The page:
But the country faces a nasty hangover after decades of carefree spending. At more than 160%, Japan's ratio of public debt to gross domestic product is the highest of the world's developed economies. Observers such as the Organization for Economic Co-operation and Development see this mountain of debt, combined with a rapidly aging population (19.5% are 65 or over) and shrinking workforce, as a major obstacle to economic growth for years to come. Koizumi and other reformers insist the money sitting in Japan Post has to be used more wisely, and the private sector is the one to do that.

Despite a revolt by LDP lawmakers, the reform package he spearheaded in July narrowly passed the lower house, only to be rejected by the upper chamber. The package envisions gradual privatization of Japan Post from April 2007 through March 2017, dividing the corporation into mail delivery, postal savings, insurance and over-the-counter businesses, supervised by a holding company in which the government holds a more than one-third equity stake. Since the mail carrier service is plagued by deficits, partly from servicing remote communities, opponents of privatization fear some Japanese will lose an essential service if a for-profit entity takes over. Some LDP politicians have attacked Koizumi for ditching consensus politics and railroading the bills through committees. Many outside observers, though, believe privatization is a must for the economy. “Having too cheap money available for politicians is never good,” says Jakob Edberg, policy director of the European Business Council in Japan. “Having the funds work in more market terms would steer them into more effective uses. That's essential, given their huge size.”

Economists are looking at the effects of the sell-off in the short and long term. “There's no demand for funds in the private sector at the moment,” says Satoru Ogasawara, an economist with Credit Suisse First Boston in Tokyo. “So even if privatization takes place and money is available to the private sector, I don't think a privatized Japan Post could lend money to it.” Part of the reason is that Japanese companies are wary of borrowing, following the reckless days of the bubble economy in the late '80s and early '90s, and they have tried to reduce interest-bearing debt and cut capital spending. But as the economy comes out of its fourth recession since 1991–posting a third consecutive quarter of growth in April-June, with an annualized expansion of 1.1%–the Development Bank of Japan reported in August that major firms plan to expand capital spending by an average of 11.6% over last year, the first rise above 10% since 1990.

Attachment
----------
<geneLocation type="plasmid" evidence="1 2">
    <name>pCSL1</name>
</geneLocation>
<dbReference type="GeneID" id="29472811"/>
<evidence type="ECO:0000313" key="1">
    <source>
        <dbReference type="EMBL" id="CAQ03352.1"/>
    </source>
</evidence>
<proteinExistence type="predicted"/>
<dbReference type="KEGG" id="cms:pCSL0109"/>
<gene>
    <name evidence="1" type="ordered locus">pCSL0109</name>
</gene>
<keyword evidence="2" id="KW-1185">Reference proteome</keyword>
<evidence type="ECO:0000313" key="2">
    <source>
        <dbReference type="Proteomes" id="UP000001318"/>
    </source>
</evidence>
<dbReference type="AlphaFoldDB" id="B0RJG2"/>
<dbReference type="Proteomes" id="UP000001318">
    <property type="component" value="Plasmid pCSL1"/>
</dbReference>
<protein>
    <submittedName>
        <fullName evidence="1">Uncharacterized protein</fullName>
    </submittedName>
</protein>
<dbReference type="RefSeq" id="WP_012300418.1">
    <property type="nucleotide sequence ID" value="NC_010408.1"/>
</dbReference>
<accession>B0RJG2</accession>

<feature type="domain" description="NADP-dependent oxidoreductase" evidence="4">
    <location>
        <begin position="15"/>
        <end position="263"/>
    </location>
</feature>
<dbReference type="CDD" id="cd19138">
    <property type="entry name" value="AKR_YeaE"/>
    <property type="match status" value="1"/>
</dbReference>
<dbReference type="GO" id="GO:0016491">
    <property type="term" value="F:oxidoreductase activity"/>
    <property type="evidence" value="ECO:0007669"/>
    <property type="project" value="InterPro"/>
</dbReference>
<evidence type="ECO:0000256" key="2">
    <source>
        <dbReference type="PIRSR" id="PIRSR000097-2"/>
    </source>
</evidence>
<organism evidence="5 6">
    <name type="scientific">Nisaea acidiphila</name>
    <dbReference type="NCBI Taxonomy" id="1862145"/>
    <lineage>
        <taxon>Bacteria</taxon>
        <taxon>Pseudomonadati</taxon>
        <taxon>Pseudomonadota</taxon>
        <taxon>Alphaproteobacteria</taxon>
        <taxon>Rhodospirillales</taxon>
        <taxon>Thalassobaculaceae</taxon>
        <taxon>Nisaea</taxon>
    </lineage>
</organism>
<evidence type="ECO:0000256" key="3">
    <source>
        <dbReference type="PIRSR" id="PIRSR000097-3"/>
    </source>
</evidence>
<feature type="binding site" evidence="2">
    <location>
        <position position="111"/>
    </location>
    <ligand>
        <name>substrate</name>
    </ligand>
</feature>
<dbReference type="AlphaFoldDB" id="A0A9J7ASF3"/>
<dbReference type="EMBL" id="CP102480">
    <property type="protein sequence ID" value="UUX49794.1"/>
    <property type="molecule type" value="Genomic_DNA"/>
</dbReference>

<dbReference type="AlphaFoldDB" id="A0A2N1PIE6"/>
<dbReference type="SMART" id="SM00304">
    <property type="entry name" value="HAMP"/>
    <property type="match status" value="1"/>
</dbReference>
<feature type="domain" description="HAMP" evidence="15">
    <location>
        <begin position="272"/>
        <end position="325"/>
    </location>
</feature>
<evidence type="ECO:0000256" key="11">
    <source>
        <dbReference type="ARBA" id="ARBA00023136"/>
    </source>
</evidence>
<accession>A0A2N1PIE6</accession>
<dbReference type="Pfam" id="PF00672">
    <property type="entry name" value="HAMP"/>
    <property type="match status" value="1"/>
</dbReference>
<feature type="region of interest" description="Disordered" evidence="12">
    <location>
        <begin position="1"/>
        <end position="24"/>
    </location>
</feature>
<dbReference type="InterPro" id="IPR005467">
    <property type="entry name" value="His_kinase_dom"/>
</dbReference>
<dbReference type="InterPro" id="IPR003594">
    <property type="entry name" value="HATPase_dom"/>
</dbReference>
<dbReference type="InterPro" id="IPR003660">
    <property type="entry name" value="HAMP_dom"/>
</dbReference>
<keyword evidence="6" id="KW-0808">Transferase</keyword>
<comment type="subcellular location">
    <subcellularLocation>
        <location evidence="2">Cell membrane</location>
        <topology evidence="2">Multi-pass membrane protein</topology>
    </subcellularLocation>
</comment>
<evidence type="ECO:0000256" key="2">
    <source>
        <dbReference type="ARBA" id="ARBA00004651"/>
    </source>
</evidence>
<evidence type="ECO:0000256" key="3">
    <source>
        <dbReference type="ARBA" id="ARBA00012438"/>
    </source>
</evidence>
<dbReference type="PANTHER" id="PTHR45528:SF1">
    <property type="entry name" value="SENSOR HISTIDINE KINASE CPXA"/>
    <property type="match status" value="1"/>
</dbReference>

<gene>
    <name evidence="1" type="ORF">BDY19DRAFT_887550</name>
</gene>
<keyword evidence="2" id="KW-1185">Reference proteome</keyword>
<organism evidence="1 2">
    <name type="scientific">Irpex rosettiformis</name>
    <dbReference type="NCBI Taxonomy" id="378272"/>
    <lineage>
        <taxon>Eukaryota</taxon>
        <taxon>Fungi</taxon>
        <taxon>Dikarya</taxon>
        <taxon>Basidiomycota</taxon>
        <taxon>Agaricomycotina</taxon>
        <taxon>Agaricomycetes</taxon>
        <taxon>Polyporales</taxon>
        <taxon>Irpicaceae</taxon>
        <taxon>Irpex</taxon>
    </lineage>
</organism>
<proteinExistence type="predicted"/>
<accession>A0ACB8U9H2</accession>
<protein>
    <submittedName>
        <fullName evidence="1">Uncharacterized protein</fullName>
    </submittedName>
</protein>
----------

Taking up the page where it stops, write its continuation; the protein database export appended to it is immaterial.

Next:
Over the longer term, though, postal privatization will be more important, largely because of demographics. “In the long run, say 10 or 20 years, the postal savings reform will impact Japan's economy,” says Takuji Aida, chief economist at Barclays Capital in Tokyo. “Because the Japanese population is aging, maybe in 20 to 30 years Japanese savings will be short compared to investment. The current account surplus may be gone, and the funds in the economy will have to be used more efficiently.”

Meanwhile, the near-term focus is on the election of Sept. 11. The debacle of the bills' defeat in the upper house has already spawned two small LDP splinter parties. One, Kokumin Shinto, is led by anti-reform, old-guard figures who galvanized the fight against privatizing Japan Post, and was hastily organized as a defence against popular female candidates–known in the Japanese media as “assassins”–that the LDP will field to run against them. Those dramatic developments have buoyed popular interest in the poll, though nearly 40% of respondents in the Nihon Keizai survey were undecided. While the opposition Democratic Party has been enjoying a resurgence in support, analysts such as Robert Feldman of Morgan Stanley Japan see Koizumi leading the LDP to another coalition majority. That would mean a clear nod to reform–and a likely rally in Japanese equities. “A strong win for Koizumi is a necessary condition for re-acceleration of reform, but not a sufficient condition,” Feldman wrote in a recent briefing.”On Sept. 12, investors will refocus on the uncertainties of getting legislation through the upper house. The picture may not be as bright as current consensus expects.”

Much will depend on whether postal reform opponents in the upper house, who will face re-election only after September 2006, when Koizumi plans to step down, agree to back a public mandate for privatization. With LDP unity deeply fractured, that's an unknown factor, but one on which the country's economic future could depend.